Coming out of summer to busier times, the City of Falls Church’s business community finds itself confronted by not one, or two, but three cases where City Hall is contemplating putting it at a distinct disadvantage. Articles in this week’s edition deal with the City’s consideration of (1) a major new tax on commercial real estate, which passes through to retailers and customers, (2) a cigarette ban in restaurants and bars, which would drive customers out of town, and (3) forcing the density of the Atlantic Realty’s proposed City Center plan below the level required to make it financially feasible. All three, to the extent they hurt business, would also eat at the City’s revenue base.
While no final decisions have been made on any of these matters yet, the mere fact they’re being considered seriously is already giving board members of the Greater Falls Church Chamber of Commerce heartburn. The board at its Tuesday business meeting discussed all three with high-level City Hall officials present who sat and took notes. There was an overwhelming consensus that the Chamber will need to step up in a major way to speak out on them all this fall.
First, the commercial real estate proposal to increase the rate by probably 10% in the next fiscal year, is now permitted by the state legislature to be a way to fund improvements in transportation. The legislature actually OK’d a jump of up to 25%, but no area jurisdictions seem inclined to go that far. Still, the thinking at F.C. City Hall is that Falls Church should stay shoulder-to-shoulder on this with what surrounding counties do, but that would be grossly unfair to Falls Church City businesses, since almost all are small and operate on slim profit margins. By contrast, Fairfax County and Arlington, both, have commercial giants, Fortune 500 companies and countless large-scale national retailers that can afford to bear the brunt of such a stiff tax hike. Falls Church businesses should not be expected to match what those counties can do, and the impact may well be to drive a number of Falls Church establishments into the ground.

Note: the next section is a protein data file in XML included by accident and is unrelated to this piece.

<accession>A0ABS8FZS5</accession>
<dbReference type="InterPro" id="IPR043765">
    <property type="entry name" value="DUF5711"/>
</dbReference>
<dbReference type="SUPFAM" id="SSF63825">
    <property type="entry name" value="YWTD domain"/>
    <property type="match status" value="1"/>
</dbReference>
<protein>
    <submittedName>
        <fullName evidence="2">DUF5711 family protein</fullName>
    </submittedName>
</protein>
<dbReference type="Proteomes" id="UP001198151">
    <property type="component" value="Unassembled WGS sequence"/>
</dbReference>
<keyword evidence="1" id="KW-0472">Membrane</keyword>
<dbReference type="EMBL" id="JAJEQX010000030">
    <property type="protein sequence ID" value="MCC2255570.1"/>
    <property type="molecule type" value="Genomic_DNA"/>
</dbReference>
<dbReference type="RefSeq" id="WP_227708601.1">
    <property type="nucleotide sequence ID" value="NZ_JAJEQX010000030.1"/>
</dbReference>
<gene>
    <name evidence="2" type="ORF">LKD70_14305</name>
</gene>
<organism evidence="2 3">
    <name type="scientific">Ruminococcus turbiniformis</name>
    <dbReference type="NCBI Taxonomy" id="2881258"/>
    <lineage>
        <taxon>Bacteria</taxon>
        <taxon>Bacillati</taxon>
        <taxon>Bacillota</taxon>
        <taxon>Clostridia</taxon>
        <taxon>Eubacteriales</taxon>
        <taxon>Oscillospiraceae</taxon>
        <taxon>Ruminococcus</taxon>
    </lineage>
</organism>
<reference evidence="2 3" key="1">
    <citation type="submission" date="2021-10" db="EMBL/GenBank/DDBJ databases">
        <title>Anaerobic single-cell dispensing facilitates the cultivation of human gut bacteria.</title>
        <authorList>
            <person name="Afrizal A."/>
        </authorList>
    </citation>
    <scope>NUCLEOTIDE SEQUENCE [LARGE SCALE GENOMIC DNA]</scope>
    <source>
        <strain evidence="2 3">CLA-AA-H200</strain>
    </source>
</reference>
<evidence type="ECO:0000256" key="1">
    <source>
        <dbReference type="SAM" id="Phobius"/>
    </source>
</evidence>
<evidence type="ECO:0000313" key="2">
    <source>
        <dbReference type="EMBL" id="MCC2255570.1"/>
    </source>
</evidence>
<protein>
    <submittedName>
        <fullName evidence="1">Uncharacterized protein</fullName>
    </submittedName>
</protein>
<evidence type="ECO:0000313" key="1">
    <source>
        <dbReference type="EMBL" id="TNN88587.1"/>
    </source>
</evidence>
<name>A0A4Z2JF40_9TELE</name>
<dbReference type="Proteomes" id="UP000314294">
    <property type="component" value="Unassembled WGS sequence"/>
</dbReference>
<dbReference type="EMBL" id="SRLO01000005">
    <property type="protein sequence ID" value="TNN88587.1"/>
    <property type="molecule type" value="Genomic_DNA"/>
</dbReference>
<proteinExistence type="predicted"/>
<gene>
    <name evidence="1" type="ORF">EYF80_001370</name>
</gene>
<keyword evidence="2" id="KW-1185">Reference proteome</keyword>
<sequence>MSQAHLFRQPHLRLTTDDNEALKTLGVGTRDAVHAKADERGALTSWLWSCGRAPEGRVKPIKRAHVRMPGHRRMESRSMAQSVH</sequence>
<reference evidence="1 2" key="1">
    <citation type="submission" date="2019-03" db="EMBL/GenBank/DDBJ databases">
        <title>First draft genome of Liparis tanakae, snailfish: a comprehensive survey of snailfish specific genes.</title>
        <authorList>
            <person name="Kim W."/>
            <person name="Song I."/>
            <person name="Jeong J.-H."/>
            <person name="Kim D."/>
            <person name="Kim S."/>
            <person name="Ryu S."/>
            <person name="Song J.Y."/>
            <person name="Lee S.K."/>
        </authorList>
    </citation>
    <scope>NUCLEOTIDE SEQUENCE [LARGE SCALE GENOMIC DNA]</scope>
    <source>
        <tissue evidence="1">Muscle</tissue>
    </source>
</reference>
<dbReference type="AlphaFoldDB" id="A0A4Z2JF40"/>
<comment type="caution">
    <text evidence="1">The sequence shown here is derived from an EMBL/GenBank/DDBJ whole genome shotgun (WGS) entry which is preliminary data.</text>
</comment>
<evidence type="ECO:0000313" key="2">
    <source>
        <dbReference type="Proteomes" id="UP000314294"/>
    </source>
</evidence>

Second, the cigarette ban proposal, reported in last week’s News-Press, would drive away even more business. Falls Church restaurants who have worked years to build up clienteles that happen to smoke would lose them to very nearby alternatives almost overnight. The City would then also lose meal tax and sales tax revenues.
Third, City Hall is continuing to pressure Atlantic Realty to reduce the number of residential rental units it wants in its plan for the City Center, having already talked down the height of its proposed office building to a mere six stories. “We can’t go any further without finding the numbers just don’t add up for us,” an Atlantic spokesman told the Chamber board. If they pull the plug on that one, the City stands to lose upwards of $2 million a year in sorely needed tax revenues.